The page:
In a ruling with potential implications for Kenya's power infrastructure, the High Court has halted the Kenya Power and Lighting Company (KPLC) from awarding a Sh285 million contract for emergency restoration towers (ERTs) and galvanized steel structures.

This decision comes after a legal challenge by Sharpcut Designers Limited, a disqualified bidder for the project.

The legal dispute originated in October 2023 when KPLC issued a tender for the ERTs and steel structures.

Sharpcut Designers submitted a bid valued at Ksh 269,175,844.

However, they were disqualified in March 2024 due to an incomplete "Historical Contract Performance Default" form.

This form mandated bidders to disclose any unresolved legal cases.

While Sharpcut Designers acknowledged ongoing litigation, they were disqualified for failing to specify the details.

Sharpcut Designers contested the disqualification, arguing it was a technicality, and appealed to the Public Procurement Administrative Review Board (PPARB) in April 2024.

However, the board dismissed their appeal in May, claiming it was filed outside the designated timeframe.

The company then approached the High Court, seeking to prevent KPLC from finalizing the contract with Credible Technical Works Limited, the awarded bidder.

Justice Jairus Ngaah issued a temporary injunction, effectively placing the project on hold until the court reaches a final verdict.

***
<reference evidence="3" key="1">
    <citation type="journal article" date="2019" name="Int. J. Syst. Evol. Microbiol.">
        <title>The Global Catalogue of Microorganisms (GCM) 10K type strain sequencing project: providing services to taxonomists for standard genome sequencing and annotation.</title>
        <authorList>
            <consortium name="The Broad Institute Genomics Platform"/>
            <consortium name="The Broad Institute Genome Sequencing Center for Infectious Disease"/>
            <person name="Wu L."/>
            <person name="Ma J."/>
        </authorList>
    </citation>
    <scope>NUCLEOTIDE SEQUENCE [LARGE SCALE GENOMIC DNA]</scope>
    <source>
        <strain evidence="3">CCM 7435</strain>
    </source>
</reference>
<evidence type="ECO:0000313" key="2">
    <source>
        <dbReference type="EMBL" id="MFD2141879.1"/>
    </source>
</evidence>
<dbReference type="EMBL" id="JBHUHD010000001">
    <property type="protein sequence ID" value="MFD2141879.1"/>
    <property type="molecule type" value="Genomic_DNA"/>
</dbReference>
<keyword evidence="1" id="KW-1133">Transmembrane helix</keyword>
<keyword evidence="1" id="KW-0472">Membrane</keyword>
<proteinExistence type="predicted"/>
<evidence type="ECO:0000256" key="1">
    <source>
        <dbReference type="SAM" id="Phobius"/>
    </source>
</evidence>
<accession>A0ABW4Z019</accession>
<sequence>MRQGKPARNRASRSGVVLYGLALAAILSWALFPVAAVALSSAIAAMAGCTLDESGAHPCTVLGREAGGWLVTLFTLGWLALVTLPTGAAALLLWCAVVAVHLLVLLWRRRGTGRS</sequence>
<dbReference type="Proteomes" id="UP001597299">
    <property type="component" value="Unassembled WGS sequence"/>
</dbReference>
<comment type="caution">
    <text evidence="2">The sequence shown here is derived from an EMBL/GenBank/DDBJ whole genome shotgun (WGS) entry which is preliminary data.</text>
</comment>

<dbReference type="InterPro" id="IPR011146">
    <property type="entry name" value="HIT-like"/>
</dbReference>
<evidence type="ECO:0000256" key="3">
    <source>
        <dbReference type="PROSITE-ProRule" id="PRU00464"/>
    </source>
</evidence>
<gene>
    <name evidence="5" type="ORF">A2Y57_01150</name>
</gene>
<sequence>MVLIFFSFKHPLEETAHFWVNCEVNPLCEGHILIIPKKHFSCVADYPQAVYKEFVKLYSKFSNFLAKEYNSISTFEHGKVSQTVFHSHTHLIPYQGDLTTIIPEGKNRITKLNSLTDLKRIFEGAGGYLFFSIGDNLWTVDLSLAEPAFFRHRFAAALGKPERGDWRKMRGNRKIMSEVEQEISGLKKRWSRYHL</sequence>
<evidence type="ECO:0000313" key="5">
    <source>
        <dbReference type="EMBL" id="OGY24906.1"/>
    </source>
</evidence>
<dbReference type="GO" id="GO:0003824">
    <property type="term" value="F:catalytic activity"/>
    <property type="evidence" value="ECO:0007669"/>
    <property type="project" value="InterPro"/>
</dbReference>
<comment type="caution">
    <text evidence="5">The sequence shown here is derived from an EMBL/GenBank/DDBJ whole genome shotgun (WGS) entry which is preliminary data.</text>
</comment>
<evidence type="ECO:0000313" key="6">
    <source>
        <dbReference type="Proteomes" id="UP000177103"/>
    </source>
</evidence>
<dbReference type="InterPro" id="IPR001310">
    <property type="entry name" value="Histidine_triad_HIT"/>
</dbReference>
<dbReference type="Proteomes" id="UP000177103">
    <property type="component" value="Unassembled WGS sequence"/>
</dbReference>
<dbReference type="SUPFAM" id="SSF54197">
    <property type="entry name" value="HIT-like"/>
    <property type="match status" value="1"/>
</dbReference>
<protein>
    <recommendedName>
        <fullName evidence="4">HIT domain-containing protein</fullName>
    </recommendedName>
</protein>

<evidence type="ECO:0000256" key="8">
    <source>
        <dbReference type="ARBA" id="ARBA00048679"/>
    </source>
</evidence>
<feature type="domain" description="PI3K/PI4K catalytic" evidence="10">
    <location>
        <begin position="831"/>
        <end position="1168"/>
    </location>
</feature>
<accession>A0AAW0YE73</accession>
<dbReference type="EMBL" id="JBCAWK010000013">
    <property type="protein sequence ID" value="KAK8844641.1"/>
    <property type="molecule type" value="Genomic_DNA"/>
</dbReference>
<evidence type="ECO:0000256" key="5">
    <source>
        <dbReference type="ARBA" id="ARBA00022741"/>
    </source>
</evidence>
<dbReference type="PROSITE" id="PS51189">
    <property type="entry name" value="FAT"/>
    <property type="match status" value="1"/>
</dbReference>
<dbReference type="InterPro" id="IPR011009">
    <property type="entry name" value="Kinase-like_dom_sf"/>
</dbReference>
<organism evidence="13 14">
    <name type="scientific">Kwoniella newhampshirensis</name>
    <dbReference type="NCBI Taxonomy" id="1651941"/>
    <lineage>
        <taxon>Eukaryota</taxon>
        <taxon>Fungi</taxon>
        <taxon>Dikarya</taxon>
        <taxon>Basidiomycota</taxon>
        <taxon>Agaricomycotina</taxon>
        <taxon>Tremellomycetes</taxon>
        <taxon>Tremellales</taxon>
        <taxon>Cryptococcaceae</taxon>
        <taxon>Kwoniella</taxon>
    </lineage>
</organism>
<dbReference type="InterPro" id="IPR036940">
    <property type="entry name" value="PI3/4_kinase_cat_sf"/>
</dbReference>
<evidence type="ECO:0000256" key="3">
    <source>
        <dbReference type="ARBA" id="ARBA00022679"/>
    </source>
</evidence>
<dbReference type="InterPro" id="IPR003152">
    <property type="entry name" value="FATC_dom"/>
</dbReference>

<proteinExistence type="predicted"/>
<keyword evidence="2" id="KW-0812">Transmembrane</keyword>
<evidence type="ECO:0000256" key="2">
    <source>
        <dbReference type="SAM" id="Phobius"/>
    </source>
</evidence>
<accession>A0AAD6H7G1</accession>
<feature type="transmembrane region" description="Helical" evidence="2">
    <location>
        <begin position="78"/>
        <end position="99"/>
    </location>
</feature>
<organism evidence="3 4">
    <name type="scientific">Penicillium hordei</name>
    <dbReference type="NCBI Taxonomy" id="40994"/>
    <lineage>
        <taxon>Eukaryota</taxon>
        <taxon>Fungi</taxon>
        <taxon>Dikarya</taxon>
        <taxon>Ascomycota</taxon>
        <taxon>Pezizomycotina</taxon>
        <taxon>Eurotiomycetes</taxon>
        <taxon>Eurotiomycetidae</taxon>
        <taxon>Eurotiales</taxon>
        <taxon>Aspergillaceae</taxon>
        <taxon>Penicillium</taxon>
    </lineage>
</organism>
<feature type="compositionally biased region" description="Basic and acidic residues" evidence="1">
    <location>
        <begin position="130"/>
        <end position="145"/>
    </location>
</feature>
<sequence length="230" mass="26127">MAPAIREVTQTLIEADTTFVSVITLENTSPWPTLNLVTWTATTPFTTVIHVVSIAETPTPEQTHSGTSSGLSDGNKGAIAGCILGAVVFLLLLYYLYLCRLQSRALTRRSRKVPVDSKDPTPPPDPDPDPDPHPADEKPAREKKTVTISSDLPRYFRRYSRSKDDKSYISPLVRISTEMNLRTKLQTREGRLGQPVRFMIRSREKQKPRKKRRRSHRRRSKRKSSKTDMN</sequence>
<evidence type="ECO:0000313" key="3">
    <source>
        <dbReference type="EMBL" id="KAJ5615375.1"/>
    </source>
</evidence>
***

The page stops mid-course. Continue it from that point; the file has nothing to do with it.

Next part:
The order states, "An order of prohibition is hereby granted prohibiting the 1st interested party (KPLC) from entering into contract with the 2nd interested party (Credible Technical Works Limited) for the supply of emergency restoration towers (ERTs) and galvanised steel structures..."

Sharpcut Designers argued that the PPARB's decision was flawed due to its reliance on email communication.

"The respondent's (PPARB) decision was based on the fact that email communication is instantaneous and therefore the applicant is deemed to have received the notification of the award on 27 March 2024," Sharpcut claimed.

This suggests that the timeframe for appealing the disqualification might not have been accurately calculated, potentially impacting their eligibility to appeal.

The court case highlights the importance of clear communication and strict adherence to established procurement procedures in Kenya.

The final court decision will determine whether Sharpcut Designers' disqualification was justified and whether the PPARB's dismissal of their appeal followed proper procedure.

ERTs are temporary solutions designed to bypass existing power lines, expediting the restoration of electricity during outages.

Given their critical role in minimizing downtime, the court's intervention holds significant weight.

This ruling will ultimately determine who will be awarded the crucial contract for repairing power lines and ensuring the continued functionality of Kenya's electricity grid.